Unai Emery’s Midseason Report Card: Good Start, Room to Grow
Man Management: A-
At times last season, especially before Alexis Sanchez left the club, Arsenal’s players did not seem united under Wenger. While the Chilean can take partial blame for this, at the end of the day the team spirit is the manager’s responsibility.
So far this season, Unai Emery has cultivated a wonderful unity in the dressing room. Probably the best example of this is the almost brotherly affection shared by Pierre-Emerick Aubameyang and Alexandre Lacazette.
While it would be easy to think that, both being strikers, there would be a natural rivalry between them. However, the opposite is true and the two seem inseparable on the pitch and off.
This sense of collective strength is palpable throughout the squad, which was an almost unthinkable feat just twelve months ago.
While the player and Emery have gotten on with their lives, the rumours of a fractured relationship are somewhat worrisome.
Traditionally, managers picked their preferred style of play and stuck with it, even if results were poor at times. However, Unai Emery is not a traditional manager.
The Spaniard prefers to change his formation and tactics due to not only his own player’s fitness and form but also the opponent’s. This season fans have seen the team line up in a 4-4-2, 4-2-3-1, 4-3-3, 4-2-2-2, 3-5-2 and even a 3-4-2-1. Plus, Arsenal have rarely finished a match in the same formation.
The tactics seem to shift often as well, from a more counter-attacking style against other ‘big six’ clubs to a more possession-based style against weaker teams.
Finally, he has a penchant for making early and effective substitutions. Anytime his club struggles in the first half of a match, which is altogether too often in fairness, he is willing to change the plan to achieve the result.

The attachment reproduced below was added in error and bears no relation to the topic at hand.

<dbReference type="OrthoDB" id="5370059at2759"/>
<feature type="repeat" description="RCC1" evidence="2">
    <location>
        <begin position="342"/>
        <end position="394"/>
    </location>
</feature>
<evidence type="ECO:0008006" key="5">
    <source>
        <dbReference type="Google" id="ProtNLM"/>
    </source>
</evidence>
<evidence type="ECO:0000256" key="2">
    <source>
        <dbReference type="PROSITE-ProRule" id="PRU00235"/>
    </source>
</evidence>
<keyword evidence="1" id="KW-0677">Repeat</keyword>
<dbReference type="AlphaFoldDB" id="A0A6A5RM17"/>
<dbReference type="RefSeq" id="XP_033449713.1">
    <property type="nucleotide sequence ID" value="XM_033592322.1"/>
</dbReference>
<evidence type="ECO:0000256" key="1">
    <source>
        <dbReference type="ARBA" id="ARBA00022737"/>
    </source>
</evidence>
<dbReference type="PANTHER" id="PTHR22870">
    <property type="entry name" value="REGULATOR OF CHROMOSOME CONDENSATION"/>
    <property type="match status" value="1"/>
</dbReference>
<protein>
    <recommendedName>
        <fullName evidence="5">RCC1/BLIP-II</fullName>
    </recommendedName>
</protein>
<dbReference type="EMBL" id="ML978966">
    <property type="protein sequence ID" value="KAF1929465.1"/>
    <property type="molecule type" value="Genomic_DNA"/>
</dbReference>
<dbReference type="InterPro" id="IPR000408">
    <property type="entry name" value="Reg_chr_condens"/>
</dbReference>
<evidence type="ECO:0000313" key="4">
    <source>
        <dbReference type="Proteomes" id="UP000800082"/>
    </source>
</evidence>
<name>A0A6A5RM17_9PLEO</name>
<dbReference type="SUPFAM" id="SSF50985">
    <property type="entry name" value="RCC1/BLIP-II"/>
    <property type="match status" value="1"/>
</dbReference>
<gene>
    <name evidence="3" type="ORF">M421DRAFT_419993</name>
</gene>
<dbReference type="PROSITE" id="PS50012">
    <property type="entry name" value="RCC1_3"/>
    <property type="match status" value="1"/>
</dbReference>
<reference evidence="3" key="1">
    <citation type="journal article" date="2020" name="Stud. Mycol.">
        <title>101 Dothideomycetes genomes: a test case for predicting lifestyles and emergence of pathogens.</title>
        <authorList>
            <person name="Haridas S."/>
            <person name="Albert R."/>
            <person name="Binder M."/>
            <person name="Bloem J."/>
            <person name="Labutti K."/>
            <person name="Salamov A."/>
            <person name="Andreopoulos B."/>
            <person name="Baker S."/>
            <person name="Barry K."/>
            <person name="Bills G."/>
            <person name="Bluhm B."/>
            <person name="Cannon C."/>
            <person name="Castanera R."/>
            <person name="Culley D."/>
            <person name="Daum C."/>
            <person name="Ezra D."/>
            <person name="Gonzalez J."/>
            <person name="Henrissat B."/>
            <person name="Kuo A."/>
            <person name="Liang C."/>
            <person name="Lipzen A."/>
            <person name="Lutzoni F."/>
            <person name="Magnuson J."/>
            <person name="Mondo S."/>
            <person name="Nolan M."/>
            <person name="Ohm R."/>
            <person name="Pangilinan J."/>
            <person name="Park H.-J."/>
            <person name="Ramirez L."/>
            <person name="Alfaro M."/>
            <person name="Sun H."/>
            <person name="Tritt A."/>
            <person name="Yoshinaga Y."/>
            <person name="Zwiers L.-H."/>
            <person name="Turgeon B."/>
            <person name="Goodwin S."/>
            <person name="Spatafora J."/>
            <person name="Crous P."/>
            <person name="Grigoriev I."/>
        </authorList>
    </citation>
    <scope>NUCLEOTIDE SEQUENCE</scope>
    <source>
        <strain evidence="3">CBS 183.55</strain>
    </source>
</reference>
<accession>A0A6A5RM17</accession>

Yes, there have been issues. Primarily, Emery’s Arsenal have shipped too many goals, having allowed more than any club currently occupying the top four places. The Gunners are also slow out of the gates, only leading at the interval once in the league this season, against Burnley on Matchday 18.
At least part of the reason for these failings is unfamiliarity. As Emery grows more comfortable in the league and at the club, things should improve. There is also the issue of an unbalanced squad, already more geared toward offence than defence at the time of the manager’s arrival.
Training Methods: A
This is the area in which Unai Emery has really proven himself this season. Probably the biggest failure of Wenger as a manager was his reluctance to criticise his players.
This manifested itself for many years in a distrust of video technology as a training tool. However, Emery holds no such bias against video and is known to use it extensively to prepare his players for matchday.
The effect has been exactly what Emery wanted and the opposite of what Wenger expected. Several players have already shown marked improvement compared to last season due to the manager’s methods.
This season, Arsenal have covered more distance than any other club in the Premier League. Last year, the team were eighth in the top-flight when it came to distance covered.
One of the main differences in training has been the intensity. Emery wishes for his players to train at game speed, so shorter but more intense sessions are used. He is also known to fit multiple sessions into one day, yielding great results thus far.
While Arsenal are still a work in progress, the early progress is very promising.
Overall Grade: B+
Unai Emery’s midseason report card may not prove the man a genius, however, he seems like the perfect tonic for a club still recovering from a 22-year relationship with its previous manager.
There have been bumps along the way, for example shipping too many goals and falling out with Mesut Ozil, but overall Emery has steadied the ship.
So long as Sven Mislintat and Raul Sanllehi can back the manager with quality signings we should see Unai Emery succeed at Arsenal.
Embed from Getty Images